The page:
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2Physics Quote:
"About 200 femtoseconds after you started reading this line, the first step in actually seeing it took place. In the very first step of vision, the retinal chromophores in the rhodopsin proteins in your eyes were photo-excited and then driven through a conical intersection to form a trans isomer [1]. The conical intersection is the crucial part of the machinery that allows such ultrafast energy flow. Conical intersections (CIs) are the crossing points between two or more potential energy surfaces."
-- Adi Natan, Matthew R Ware, Vaibhav S. Prabhudesai, Uri Lev, Barry D. Bruner, Oded Heber, Philip H Bucksbaum
(Read Full Article: "Demonstration of Light Induced Conical Intersections in Diatomic Molecules" )

Sunday, March 02, 2014

300K Single Photons from Site Controlled GaN Nanowire Quantum Dots

From left to right: S. Kako, Y. Arakawa, M. Holmes, K. Choi and M. Arita.

Authors: M. Holmes, K. Choi, S. Kako, M. Arita, and Y. Arakawa

Affiliation: Institute for Nano Quantum Information Electronics, Institute of Industrial Science, University of Tokyo, Japan

Sources of single photons are vital for the future realization of several technologies including quantum key distribution, linear optical quantum computing, quantum teleportation, and also for quantum metrology. An ideal single photon source will provide one and only one photon on demand, and ideally would operate at room temperature (to avoid the necessity of large and cumbersome cooling systems). From a device engineering point of view, the technology to control the location of each single photon emitter would also be of great importance, as it would enable the fabrication of arrays of emitters.

To date, examples of solid state single photon sources in the literature that are able to operate at 300K rely on emitters which have not had their physical location determined, (in short: they form at random locations). Examples include defects in diamond [1] and SiC [2], molecules [3] and quantum dots [4,5]. Whilst effort is being made to control the location of single photon emitters, particularly with quantum dots, all examples of site controlled emitters in the literature must be cryogenically cooled before they can be operated.

In our recent publication [6], we describe a device that is both site controlled, and also operates at 300K. Furthermore, it is created from III-Nitride semiconductors, so that it can in principle be integrated with other semiconductor systems for future device applications. Our device is based on a GaN quantum dot embedded in a site controlled nanowire. These devices are grown by selective area metal organic chemical vapour deposition, meaning that the emitters can be fabricated into arrays of almost any pitch. For our optical experiments we utilized a low density of nanowires so that we could easily excite, and isolate the emission from, a single device.

Figure 1: A schematic of a single nanowire quantum dot emitting a single photon, and also the autocorrelation function of the collected emission. The low intensity peak (at time delay 0) is proof of the single photon emission from the site controlled quantum dot.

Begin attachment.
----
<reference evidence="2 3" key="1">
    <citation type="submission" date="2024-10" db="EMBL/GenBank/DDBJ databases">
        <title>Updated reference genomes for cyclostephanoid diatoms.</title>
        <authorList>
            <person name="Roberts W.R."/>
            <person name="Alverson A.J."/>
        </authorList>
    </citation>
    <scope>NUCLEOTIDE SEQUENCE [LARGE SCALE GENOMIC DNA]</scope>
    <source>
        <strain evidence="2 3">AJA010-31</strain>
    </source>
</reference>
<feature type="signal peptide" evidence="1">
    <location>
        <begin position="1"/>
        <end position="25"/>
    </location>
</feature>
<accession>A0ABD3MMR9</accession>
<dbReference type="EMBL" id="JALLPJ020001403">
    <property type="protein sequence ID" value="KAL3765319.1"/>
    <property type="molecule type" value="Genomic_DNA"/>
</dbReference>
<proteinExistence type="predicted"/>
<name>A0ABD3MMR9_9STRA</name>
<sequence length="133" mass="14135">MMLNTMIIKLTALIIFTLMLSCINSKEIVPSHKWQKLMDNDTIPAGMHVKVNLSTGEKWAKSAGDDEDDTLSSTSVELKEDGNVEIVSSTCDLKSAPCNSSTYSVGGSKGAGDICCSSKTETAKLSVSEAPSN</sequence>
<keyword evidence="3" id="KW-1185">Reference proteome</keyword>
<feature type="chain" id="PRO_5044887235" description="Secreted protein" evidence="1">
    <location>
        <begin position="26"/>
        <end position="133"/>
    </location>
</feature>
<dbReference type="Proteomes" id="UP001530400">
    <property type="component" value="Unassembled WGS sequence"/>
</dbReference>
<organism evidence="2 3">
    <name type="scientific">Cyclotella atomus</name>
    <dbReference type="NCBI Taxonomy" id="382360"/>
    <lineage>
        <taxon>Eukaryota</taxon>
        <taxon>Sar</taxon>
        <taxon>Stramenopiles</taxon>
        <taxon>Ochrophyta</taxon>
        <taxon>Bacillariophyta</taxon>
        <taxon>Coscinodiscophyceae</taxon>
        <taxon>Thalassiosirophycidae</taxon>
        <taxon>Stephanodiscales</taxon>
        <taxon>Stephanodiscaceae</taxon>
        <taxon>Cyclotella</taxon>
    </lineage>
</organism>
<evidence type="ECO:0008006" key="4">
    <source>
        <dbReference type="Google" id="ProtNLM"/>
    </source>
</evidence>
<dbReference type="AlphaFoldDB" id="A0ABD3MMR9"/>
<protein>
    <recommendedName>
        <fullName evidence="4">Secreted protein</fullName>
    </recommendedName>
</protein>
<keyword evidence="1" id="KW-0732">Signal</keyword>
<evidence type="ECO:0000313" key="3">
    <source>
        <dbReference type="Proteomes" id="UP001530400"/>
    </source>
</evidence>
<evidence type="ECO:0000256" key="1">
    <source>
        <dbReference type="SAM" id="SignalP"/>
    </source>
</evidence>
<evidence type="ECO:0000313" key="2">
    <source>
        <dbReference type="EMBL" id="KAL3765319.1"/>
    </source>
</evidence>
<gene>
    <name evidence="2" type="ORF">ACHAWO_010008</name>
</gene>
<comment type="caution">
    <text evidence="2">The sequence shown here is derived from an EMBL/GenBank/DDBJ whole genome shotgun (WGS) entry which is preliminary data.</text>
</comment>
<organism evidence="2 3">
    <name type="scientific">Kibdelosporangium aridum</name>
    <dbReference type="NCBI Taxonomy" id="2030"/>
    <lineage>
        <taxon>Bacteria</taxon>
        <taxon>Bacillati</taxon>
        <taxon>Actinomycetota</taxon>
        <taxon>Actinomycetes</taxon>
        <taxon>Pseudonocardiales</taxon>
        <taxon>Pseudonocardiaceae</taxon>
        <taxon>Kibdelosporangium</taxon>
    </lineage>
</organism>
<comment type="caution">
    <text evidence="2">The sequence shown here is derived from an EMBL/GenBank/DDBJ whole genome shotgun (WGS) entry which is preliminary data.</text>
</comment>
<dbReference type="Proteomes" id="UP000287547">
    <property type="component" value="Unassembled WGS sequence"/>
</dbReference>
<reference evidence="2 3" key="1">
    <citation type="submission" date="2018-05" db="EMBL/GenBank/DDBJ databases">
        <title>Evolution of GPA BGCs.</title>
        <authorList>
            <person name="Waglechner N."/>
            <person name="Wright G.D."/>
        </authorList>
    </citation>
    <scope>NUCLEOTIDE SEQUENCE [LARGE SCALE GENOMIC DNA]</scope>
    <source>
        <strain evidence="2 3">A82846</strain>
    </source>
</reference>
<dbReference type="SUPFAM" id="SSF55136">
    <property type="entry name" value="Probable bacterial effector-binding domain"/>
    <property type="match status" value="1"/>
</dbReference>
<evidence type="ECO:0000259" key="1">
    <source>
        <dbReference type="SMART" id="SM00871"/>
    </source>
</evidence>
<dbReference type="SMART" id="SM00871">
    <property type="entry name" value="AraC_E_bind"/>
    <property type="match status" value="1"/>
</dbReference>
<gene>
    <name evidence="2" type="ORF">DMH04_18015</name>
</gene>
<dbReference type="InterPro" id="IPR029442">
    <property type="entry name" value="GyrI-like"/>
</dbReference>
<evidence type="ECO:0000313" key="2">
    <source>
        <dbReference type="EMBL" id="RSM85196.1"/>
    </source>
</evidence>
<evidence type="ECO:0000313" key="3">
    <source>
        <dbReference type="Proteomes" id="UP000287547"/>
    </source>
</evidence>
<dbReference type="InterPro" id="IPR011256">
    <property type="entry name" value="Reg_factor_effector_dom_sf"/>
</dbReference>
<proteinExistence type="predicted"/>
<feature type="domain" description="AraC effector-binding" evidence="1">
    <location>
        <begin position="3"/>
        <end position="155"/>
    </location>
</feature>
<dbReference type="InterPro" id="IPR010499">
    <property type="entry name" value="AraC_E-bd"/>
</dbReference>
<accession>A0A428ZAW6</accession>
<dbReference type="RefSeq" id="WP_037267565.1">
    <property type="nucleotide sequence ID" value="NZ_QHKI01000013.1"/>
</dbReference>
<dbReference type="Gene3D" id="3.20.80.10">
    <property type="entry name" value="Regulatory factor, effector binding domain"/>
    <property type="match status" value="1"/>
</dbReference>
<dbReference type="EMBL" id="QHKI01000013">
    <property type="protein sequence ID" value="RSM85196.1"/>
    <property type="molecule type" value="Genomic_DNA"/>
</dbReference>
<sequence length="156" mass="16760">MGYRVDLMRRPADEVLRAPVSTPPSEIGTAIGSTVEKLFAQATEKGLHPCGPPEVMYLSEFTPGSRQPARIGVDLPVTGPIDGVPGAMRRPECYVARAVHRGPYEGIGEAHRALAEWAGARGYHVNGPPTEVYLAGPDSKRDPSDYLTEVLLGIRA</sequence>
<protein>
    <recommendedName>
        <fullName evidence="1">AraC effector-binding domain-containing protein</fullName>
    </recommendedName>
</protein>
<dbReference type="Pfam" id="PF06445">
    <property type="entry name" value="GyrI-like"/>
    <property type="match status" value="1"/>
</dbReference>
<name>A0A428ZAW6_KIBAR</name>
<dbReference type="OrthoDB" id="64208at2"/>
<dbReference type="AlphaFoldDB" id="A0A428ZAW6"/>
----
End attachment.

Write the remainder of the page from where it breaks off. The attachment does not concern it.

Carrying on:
Because of the strong quantum confinement in this type of quantum dot, it should theoretically be possible to keep excitons inside them for long enough that they can recombine and emit single photons even at room temperature. We found that this is indeed the case by directing the light emitted from a quantum dot into a detection system consisting of a 50/50 beam splitting mirror and two photon detectors, finding a large suppression in the number of simultaneous detection events in the two detectors (a single photon could only ever be detected in a single detector).

An intriguing property of this device is that the quality of the single photons (the degree to which we can say we have a single photon source) seems to be independent of the operation temperature. Many previous studies on single photon sources showed a degradation of the single photon statistics with elevated temperatures, which we have avoided in this case by using low density, site controlled, small GaN quantum dots providing a high spectral purity, even at high temperatures.

We believe that this is a big step forward towards the eventual realization of future quantum technologies that may work at room temperature.

References:
[1] N. Mizuochi, T. Makino, H. Kato, D. Takeuchi, M. Ogura, H. Okushi, M. Nothaft, P. Neumann, A. Gali, F. Jelezko, J. Wrachtrup, S. Yamasaki, "Electrically driven single-photon source at room temperature in diamond", Nature Photonics, 6, 299 (2012). Abstract.
[2] S. Castelletto, B. C. Johnson, V. Ivády, N. Stavrias, T. Umeda, A. Gali, T. Ohshima, "A silicon carbide room-temperature single-photon source", Nature Materials, 13, 151 (2014). Abstract.
[3] B. Lounis and W. E. Moerner, "Single photons on demand from a single molecule at room temperature", Nature, 407, 491 (2000). Abstract.
[4] P. Michler, A. Imamog brevelu, M. D. Mason, P. J. Carson, G. F. Strouse, S. K. Buratto, "Quantum correlation among photons from a single quantum dot at room temperature", Nature, 406, 968 (2000). Abstract.
[5] S. Bounouar, M. Elouneg-Jamroz, M. den Hertog, C. Morchutt, E. Bellet-Amalric, R. André, C. Bougerol, Y. Genuist, J.-Ph. Poizat, S. Tatarenko, K. Kheng, "Ultrafast Room Temperature Single-Photon Source from Nanowire-Quantum Dots", Nano Letters, 12, 2977 (2012). Abstract.
[6] Mark J. Holmes, Kihyun Choi, Satoshi Kako, Munetaka Arita, Yasuhiko Arakawa, "Room-Temperature Triggered Single Photon Emission from a III-Nitride Site-Controlled Nanowire Quantum Dot", Nano Letters, 14, 982 (2014). Abstract.

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